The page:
My Son's Monies

1 1
Revenant

253 views

About a year ago, in late 2017, we were going through a move and packing things up. I left the door to the closet open and my son saw the safe. I usually tried to keep the closet closed to hide the safe because he’d developed an odd fascination with it and pressing the buttons to make it beep. He also liked having us open and close it a lot – it’s all great fun apparently. Once he saw it, and remembered that it was there, he wanted to play with it and it’s often not very fun to argue with a toddler.

This time, I think for the first time, when we opened the safe, he went after something inside it: a tube of 2010 American Eagles and some smaller tubes of Sunshine mint ½ ounce rounds that I had in there on top of all the NGC display boxes.

Initially I really didn’t want him messing with it but he was insistent and cute and so he ended up getting to dump them out and play with them. I guess I decided around that point that they’re just bullion rounds that I was keeping mostly as silver. It doesn’t really matter if they stay pretty. They’re still worth melt, and he was being cute – also, I’m a sucker and he gets what he wants, probably way too often. One of the pictures I’ll post at the end of this entry is from this time. I think it’s the first time he’s really showed interest in these shiny little disks of metal that we call coins / rounds / tokens.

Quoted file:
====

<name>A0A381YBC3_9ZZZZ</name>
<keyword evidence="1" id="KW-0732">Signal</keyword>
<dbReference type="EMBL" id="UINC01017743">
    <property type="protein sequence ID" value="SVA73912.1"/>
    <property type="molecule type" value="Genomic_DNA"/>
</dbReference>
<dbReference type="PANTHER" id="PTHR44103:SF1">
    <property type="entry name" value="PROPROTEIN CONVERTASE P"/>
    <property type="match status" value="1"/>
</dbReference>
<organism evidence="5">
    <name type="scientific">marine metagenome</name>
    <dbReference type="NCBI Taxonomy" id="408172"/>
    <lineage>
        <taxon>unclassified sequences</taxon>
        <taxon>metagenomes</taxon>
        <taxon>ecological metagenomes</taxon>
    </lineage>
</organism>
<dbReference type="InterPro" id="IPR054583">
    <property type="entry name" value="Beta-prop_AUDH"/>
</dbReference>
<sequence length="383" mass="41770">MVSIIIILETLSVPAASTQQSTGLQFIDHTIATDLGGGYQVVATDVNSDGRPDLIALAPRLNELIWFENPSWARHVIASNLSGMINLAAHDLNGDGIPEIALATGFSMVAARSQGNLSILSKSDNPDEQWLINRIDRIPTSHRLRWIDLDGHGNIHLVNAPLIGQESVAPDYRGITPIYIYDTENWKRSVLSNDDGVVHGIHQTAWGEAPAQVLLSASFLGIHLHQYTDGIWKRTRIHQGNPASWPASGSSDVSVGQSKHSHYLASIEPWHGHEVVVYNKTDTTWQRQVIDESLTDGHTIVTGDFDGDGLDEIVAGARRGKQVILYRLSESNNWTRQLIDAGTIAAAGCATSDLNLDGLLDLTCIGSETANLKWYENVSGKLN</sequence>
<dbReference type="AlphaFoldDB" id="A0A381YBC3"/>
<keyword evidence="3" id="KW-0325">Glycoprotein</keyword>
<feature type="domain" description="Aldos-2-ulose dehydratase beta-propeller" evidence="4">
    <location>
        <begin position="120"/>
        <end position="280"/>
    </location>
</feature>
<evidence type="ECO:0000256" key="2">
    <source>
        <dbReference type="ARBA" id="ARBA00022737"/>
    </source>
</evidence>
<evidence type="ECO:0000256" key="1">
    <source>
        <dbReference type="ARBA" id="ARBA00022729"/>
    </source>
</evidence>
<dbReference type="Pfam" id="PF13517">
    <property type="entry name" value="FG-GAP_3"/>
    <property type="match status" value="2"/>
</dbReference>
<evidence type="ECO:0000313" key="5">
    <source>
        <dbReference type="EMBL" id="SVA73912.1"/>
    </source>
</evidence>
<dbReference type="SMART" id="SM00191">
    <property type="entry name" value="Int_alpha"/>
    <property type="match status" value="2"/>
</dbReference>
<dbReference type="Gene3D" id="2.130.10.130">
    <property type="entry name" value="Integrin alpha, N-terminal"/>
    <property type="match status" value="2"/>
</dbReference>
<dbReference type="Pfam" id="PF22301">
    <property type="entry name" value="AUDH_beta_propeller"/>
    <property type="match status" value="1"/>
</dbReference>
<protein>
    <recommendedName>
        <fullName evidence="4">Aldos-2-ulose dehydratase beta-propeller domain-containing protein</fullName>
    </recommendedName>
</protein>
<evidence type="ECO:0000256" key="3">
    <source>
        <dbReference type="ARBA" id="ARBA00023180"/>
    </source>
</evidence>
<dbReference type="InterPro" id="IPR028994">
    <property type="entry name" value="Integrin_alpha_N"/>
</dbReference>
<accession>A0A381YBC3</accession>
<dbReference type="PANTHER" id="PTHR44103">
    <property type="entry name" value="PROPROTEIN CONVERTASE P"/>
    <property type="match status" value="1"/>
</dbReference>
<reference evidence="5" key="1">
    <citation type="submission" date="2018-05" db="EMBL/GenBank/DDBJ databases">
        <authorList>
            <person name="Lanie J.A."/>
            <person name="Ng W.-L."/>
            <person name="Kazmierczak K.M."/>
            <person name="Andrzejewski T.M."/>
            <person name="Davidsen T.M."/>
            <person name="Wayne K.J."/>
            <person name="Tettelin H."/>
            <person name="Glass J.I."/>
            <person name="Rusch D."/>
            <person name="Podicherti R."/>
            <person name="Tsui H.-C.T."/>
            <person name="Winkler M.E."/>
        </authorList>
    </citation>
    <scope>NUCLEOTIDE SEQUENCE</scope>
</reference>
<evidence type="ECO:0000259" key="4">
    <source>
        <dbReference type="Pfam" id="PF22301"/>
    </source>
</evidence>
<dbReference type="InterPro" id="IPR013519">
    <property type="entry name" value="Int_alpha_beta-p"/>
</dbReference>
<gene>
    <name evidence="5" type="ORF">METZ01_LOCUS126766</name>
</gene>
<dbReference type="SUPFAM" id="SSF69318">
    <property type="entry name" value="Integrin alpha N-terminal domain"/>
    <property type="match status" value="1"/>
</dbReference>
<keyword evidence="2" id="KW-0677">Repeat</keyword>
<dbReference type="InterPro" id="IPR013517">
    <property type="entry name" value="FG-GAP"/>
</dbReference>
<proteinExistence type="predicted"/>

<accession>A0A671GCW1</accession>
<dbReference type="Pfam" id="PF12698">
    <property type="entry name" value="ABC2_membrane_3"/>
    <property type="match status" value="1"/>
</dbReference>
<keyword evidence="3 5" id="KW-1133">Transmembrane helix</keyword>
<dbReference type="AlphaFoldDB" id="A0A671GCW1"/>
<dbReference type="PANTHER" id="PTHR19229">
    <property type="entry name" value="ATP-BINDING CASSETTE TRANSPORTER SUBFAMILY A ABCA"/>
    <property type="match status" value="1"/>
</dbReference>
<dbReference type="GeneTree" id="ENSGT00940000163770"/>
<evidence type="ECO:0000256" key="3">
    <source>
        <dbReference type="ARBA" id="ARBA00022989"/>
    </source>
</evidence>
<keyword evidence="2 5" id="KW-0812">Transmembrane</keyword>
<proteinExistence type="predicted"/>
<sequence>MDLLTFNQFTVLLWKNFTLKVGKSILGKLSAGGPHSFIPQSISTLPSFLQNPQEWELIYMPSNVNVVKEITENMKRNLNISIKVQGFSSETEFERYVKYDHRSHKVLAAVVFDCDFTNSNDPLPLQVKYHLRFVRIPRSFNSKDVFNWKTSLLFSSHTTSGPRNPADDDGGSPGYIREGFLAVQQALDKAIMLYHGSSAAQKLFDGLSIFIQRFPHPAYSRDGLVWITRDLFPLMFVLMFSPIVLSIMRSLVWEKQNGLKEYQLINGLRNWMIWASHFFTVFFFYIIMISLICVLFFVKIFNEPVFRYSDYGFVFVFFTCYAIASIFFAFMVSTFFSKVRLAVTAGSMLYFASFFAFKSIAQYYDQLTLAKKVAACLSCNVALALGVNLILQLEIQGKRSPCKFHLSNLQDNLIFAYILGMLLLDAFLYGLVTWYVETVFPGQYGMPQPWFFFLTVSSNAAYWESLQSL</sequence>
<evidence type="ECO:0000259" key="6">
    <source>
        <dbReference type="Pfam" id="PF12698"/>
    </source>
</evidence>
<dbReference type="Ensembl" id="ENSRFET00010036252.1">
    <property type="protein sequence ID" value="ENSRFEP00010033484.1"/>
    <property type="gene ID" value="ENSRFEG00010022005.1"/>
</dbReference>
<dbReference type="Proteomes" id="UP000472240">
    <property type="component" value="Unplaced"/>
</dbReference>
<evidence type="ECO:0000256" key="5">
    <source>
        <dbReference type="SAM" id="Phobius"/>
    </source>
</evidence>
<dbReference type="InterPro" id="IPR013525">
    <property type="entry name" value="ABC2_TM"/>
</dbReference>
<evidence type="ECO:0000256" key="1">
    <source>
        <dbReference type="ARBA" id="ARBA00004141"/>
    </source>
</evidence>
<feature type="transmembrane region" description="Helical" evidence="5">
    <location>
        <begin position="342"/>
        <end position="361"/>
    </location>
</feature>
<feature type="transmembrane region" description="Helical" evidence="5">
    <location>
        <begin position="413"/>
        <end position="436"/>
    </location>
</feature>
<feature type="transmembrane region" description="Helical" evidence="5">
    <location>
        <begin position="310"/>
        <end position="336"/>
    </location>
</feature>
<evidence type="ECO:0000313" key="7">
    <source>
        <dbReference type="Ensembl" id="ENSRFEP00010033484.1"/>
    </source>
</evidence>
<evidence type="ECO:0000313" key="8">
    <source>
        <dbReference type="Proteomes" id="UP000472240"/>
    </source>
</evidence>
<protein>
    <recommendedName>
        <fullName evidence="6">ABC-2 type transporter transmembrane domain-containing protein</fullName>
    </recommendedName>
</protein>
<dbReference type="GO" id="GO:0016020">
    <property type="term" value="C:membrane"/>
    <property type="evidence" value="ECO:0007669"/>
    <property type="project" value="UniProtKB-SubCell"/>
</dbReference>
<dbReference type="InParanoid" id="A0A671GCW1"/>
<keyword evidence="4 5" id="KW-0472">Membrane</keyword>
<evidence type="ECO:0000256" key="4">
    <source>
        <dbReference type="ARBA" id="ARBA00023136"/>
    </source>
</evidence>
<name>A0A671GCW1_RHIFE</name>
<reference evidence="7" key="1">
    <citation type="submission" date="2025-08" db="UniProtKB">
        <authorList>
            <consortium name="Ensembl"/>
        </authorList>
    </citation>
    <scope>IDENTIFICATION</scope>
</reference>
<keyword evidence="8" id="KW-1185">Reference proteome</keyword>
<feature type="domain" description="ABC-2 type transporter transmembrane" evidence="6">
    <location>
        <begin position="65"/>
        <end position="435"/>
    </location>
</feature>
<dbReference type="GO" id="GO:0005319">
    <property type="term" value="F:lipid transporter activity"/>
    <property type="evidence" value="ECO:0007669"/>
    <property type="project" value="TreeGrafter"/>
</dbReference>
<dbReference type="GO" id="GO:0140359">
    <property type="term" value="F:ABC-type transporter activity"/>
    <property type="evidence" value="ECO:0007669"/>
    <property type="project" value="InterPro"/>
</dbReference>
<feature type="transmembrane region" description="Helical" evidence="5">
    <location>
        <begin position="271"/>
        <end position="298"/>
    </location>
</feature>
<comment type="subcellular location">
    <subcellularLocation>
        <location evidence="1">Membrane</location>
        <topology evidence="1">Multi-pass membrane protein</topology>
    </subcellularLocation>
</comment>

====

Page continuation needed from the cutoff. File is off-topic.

We didn’t really repeat this experience for a while. In Sep 2018 I decided to give him some rounds to play with. I’d recently gotten a small 10 round tube of 1 oz buffalo bullion rounds (since there was room in the tube for one more round, I bought an 11th round and added that to the tube). I gave him that to play with one day – he was sick and I was hoping it would cheer him up. It did the trick.

He enjoyed them so much that I started leaving this small tube out, often in the living room or our bedroom. Sometimes he’d see it and ask to have it to play with. Sometimes he would just think of them and ask for them, saying, “I want my monies, Daddy.” I don’t know where he got the idea that they were “monies.” I guess it was because we’d counted and rolled up coins from a piggy bank that had gotten full and he heard us call the coins “money.” That’s about all I can figure. I didn't mention this in the prior entry about it, because it might not have made sense without this context, but he also called the elongated cent from the zoo a "money" / "my money."

They are sometimes called “daddy’s monies,” but only when he isn’t feeling possessive – if you ask him what they are I’d say it’s about 50/50 whether he responds with “it’s my monies” or “it’s daddy’s monies.” It’s the same tube of rounds. I’m pretty sure he knows this, but the ownership of them is clearly a bit fuzzy and poorly defined.